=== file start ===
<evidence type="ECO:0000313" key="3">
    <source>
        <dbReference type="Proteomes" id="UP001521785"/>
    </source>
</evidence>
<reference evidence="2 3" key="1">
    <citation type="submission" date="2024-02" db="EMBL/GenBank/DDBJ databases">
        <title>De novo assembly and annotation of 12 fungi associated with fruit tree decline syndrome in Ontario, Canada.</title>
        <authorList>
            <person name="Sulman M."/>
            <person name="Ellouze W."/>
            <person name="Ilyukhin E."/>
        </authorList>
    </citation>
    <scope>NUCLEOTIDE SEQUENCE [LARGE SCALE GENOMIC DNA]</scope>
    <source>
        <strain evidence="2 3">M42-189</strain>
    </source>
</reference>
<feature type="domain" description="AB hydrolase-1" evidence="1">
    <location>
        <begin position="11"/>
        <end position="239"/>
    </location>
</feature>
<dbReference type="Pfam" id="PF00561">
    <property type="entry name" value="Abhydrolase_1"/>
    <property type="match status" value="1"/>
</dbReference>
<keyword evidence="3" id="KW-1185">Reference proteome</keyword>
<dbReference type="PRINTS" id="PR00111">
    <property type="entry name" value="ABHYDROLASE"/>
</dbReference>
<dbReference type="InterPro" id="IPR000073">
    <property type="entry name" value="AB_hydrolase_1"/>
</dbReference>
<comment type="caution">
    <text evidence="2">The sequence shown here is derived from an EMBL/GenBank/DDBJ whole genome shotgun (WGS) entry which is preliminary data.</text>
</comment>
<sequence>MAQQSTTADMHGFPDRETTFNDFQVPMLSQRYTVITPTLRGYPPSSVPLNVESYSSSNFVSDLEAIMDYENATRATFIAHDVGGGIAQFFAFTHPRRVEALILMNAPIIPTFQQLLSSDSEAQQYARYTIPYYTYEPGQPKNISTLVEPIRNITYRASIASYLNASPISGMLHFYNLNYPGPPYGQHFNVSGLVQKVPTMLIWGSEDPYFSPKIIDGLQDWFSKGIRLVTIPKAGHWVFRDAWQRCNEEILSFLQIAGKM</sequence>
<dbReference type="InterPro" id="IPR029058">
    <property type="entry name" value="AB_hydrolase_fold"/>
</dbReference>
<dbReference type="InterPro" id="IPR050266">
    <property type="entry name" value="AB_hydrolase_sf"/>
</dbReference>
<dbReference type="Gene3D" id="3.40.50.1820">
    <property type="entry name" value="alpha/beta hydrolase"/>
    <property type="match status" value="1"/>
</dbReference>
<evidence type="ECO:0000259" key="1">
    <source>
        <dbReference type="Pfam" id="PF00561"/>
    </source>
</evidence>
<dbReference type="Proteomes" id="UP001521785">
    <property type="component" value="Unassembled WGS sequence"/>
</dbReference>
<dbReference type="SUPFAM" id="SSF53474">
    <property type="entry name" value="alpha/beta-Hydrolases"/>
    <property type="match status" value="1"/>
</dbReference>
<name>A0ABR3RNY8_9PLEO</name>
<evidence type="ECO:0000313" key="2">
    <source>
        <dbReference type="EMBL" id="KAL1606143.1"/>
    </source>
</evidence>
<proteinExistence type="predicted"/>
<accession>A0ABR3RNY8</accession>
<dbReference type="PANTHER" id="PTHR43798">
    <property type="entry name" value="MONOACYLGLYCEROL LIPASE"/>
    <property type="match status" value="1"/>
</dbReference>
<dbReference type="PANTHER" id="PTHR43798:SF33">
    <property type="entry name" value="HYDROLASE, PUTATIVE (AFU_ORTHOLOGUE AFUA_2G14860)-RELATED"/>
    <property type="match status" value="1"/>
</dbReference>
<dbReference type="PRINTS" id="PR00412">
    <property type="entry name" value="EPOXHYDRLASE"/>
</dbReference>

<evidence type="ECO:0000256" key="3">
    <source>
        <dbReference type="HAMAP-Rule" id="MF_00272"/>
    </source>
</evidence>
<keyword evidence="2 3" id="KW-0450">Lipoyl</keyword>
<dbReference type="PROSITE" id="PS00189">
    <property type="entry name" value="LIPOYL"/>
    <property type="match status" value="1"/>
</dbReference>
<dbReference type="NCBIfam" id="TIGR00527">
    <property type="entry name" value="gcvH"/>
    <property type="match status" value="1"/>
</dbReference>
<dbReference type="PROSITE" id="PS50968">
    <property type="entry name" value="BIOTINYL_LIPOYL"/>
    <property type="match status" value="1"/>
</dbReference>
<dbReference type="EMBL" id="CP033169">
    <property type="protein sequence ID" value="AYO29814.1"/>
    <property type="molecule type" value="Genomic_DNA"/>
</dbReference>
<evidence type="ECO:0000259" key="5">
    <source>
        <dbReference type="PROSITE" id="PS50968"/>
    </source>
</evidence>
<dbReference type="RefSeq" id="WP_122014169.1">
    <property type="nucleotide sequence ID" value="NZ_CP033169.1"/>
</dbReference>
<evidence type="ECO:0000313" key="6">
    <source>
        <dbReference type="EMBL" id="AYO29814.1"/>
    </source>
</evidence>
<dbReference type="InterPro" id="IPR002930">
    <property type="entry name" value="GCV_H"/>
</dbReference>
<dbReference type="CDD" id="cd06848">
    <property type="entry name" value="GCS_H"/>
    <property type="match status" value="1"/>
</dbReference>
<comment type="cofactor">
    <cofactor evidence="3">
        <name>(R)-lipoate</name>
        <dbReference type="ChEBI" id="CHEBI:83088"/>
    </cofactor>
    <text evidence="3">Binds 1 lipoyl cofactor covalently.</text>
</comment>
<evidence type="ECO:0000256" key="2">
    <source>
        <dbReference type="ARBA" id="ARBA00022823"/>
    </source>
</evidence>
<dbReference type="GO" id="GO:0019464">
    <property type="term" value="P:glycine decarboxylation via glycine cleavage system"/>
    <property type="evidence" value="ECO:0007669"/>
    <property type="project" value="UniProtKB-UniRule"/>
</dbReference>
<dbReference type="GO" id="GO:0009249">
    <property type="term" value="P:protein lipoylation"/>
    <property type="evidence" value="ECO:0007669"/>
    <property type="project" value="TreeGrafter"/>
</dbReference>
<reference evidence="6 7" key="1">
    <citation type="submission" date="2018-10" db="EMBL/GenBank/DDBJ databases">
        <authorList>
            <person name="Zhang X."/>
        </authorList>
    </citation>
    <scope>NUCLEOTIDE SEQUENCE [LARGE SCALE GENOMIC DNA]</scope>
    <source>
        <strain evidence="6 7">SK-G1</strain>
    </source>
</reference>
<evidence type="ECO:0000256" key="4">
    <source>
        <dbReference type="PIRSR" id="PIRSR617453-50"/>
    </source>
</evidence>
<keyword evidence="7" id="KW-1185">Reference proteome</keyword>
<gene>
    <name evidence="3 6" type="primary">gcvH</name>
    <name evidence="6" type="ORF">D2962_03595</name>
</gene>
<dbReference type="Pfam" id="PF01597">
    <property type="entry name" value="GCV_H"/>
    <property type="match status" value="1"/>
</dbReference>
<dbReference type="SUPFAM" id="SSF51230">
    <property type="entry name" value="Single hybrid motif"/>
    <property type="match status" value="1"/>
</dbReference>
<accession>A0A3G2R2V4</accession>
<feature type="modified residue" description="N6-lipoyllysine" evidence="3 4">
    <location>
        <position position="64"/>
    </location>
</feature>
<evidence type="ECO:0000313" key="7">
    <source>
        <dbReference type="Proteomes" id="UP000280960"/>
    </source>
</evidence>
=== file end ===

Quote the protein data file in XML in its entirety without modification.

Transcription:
<evidence type="ECO:0000313" key="3">
    <source>
        <dbReference type="Proteomes" id="UP001521785"/>
    </source>
</evidence>
<reference evidence="2 3" key="1">
    <citation type="submission" date="2024-02" db="EMBL/GenBank/DDBJ databases">
        <title>De novo assembly and annotation of 12 fungi associated with fruit tree decline syndrome in Ontario, Canada.</title>
        <authorList>
            <person name="Sulman M."/>
            <person name="Ellouze W."/>
            <person name="Ilyukhin E."/>
        </authorList>
    </citation>
    <scope>NUCLEOTIDE SEQUENCE [LARGE SCALE GENOMIC DNA]</scope>
    <source>
        <strain evidence="2 3">M42-189</strain>
    </source>
</reference>
<feature type="domain" description="AB hydrolase-1" evidence="1">
    <location>
        <begin position="11"/>
        <end position="239"/>
    </location>
</feature>
<dbReference type="Pfam" id="PF00561">
    <property type="entry name" value="Abhydrolase_1"/>
    <property type="match status" value="1"/>
</dbReference>
<keyword evidence="3" id="KW-1185">Reference proteome</keyword>
<dbReference type="PRINTS" id="PR00111">
    <property type="entry name" value="ABHYDROLASE"/>
</dbReference>
<dbReference type="InterPro" id="IPR000073">
    <property type="entry name" value="AB_hydrolase_1"/>
</dbReference>
<comment type="caution">
    <text evidence="2">The sequence shown here is derived from an EMBL/GenBank/DDBJ whole genome shotgun (WGS) entry which is preliminary data.</text>
</comment>
<sequence>MAQQSTTADMHGFPDRETTFNDFQVPMLSQRYTVITPTLRGYPPSSVPLNVESYSSSNFVSDLEAIMDYENATRATFIAHDVGGGIAQFFAFTHPRRVEALILMNAPIIPTFQQLLSSDSEAQQYARYTIPYYTYEPGQPKNISTLVEPIRNITYRASIASYLNASPISGMLHFYNLNYPGPPYGQHFNVSGLVQKVPTMLIWGSEDPYFSPKIIDGLQDWFSKGIRLVTIPKAGHWVFRDAWQRCNEEILSFLQIAGKM</sequence>
<dbReference type="InterPro" id="IPR029058">
    <property type="entry name" value="AB_hydrolase_fold"/>
</dbReference>
<dbReference type="InterPro" id="IPR050266">
    <property type="entry name" value="AB_hydrolase_sf"/>
</dbReference>
<dbReference type="Gene3D" id="3.40.50.1820">
    <property type="entry name" value="alpha/beta hydrolase"/>
    <property type="match status" value="1"/>
</dbReference>
<evidence type="ECO:0000259" key="1">
    <source>
        <dbReference type="Pfam" id="PF00561"/>
    </source>
</evidence>
<dbReference type="Proteomes" id="UP001521785">
    <property type="component" value="Unassembled WGS sequence"/>
</dbReference>
<dbReference type="SUPFAM" id="SSF53474">
    <property type="entry name" value="alpha/beta-Hydrolases"/>
    <property type="match status" value="1"/>
</dbReference>
<name>A0ABR3RNY8_9PLEO</name>
<evidence type="ECO:0000313" key="2">
    <source>
        <dbReference type="EMBL" id="KAL1606143.1"/>
    </source>
</evidence>
<proteinExistence type="predicted"/>
<accession>A0ABR3RNY8</accession>
<dbReference type="PANTHER" id="PTHR43798">
    <property type="entry name" value="MONOACYLGLYCEROL LIPASE"/>
    <property type="match status" value="1"/>
</dbReference>
<dbReference type="PANTHER" id="PTHR43798:SF33">
    <property type="entry name" value="HYDROLASE, PUTATIVE (AFU_ORTHOLOGUE AFUA_2G14860)-RELATED"/>
    <property type="match status" value="1"/>
</dbReference>
<dbReference type="PRINTS" id="PR00412">
    <property type="entry name" value="EPOXHYDRLASE"/>
</dbReference>

<evidence type="ECO:0000256" key="3">
    <source>
        <dbReference type="HAMAP-Rule" id="MF_00272"/>
    </source>
</evidence>
<keyword evidence="2 3" id="KW-0450">Lipoyl</keyword>
<dbReference type="PROSITE" id="PS00189">
    <property type="entry name" value="LIPOYL"/>
    <property type="match status" value="1"/>
</dbReference>
<dbReference type="NCBIfam" id="TIGR00527">
    <property type="entry name" value="gcvH"/>
    <property type="match status" value="1"/>
</dbReference>
<dbReference type="PROSITE" id="PS50968">
    <property type="entry name" value="BIOTINYL_LIPOYL"/>
    <property type="match status" value="1"/>
</dbReference>
<dbReference type="EMBL" id="CP033169">
    <property type="protein sequence ID" value="AYO29814.1"/>
    <property type="molecule type" value="Genomic_DNA"/>
</dbReference>
<evidence type="ECO:0000259" key="5">
    <source>
        <dbReference type="PROSITE" id="PS50968"/>
    </source>
</evidence>
<dbReference type="RefSeq" id="WP_122014169.1">
    <property type="nucleotide sequence ID" value="NZ_CP033169.1"/>
</dbReference>
<evidence type="ECO:0000313" key="6">
    <source>
        <dbReference type="EMBL" id="AYO29814.1"/>
    </source>
</evidence>
<dbReference type="InterPro" id="IPR002930">
    <property type="entry name" value="GCV_H"/>
</dbReference>
<dbReference type="CDD" id="cd06848">
    <property type="entry name" value="GCS_H"/>
    <property type="match status" value="1"/>
</dbReference>
<comment type="cofactor">
    <cofactor evidence="3">
        <name>(R)-lipoate</name>
        <dbReference type="ChEBI" id="CHEBI:83088"/>
    </cofactor>
    <text evidence="3">Binds 1 lipoyl cofactor covalently.</text>
</comment>
<evidence type="ECO:0000256" key="2">
    <source>
        <dbReference type="ARBA" id="ARBA00022823"/>
    </source>
</evidence>
<dbReference type="GO" id="GO:0019464">
    <property type="term" value="P:glycine decarboxylation via glycine cleavage system"/>
    <property type="evidence" value="ECO:0007669"/>
    <property type="project" value="UniProtKB-UniRule"/>
</dbReference>
<dbReference type="GO" id="GO:0009249">
    <property type="term" value="P:protein lipoylation"/>
    <property type="evidence" value="ECO:0007669"/>
    <property type="project" value="TreeGrafter"/>
</dbReference>
<reference evidence="6 7" key="1">
    <citation type="submission" date="2018-10" db="EMBL/GenBank/DDBJ databases">
        <authorList>
            <person name="Zhang X."/>
        </authorList>
    </citation>
    <scope>NUCLEOTIDE SEQUENCE [LARGE SCALE GENOMIC DNA]</scope>
    <source>
        <strain evidence="6 7">SK-G1</strain>
    </source>
</reference>
<evidence type="ECO:0000256" key="4">
    <source>
        <dbReference type="PIRSR" id="PIRSR617453-50"/>
    </source>
</evidence>
<keyword evidence="7" id="KW-1185">Reference proteome</keyword>
<gene>
    <name evidence="3 6" type="primary">gcvH</name>
    <name evidence="6" type="ORF">D2962_03595</name>
</gene>
<dbReference type="Pfam" id="PF01597">
    <property type="entry name" value="GCV_H"/>
    <property type="match status" value="1"/>
</dbReference>
<dbReference type="SUPFAM" id="SSF51230">
    <property type="entry name" value="Single hybrid motif"/>
    <property type="match status" value="1"/>
</dbReference>
<accession>A0A3G2R2V4</accession>
<feature type="modified residue" description="N6-lipoyllysine" evidence="3 4">
    <location>
        <position position="64"/>
    </location>
</feature>
<evidence type="ECO:0000313" key="7">
    <source>
        <dbReference type="Proteomes" id="UP000280960"/>
    </source>
</evidence>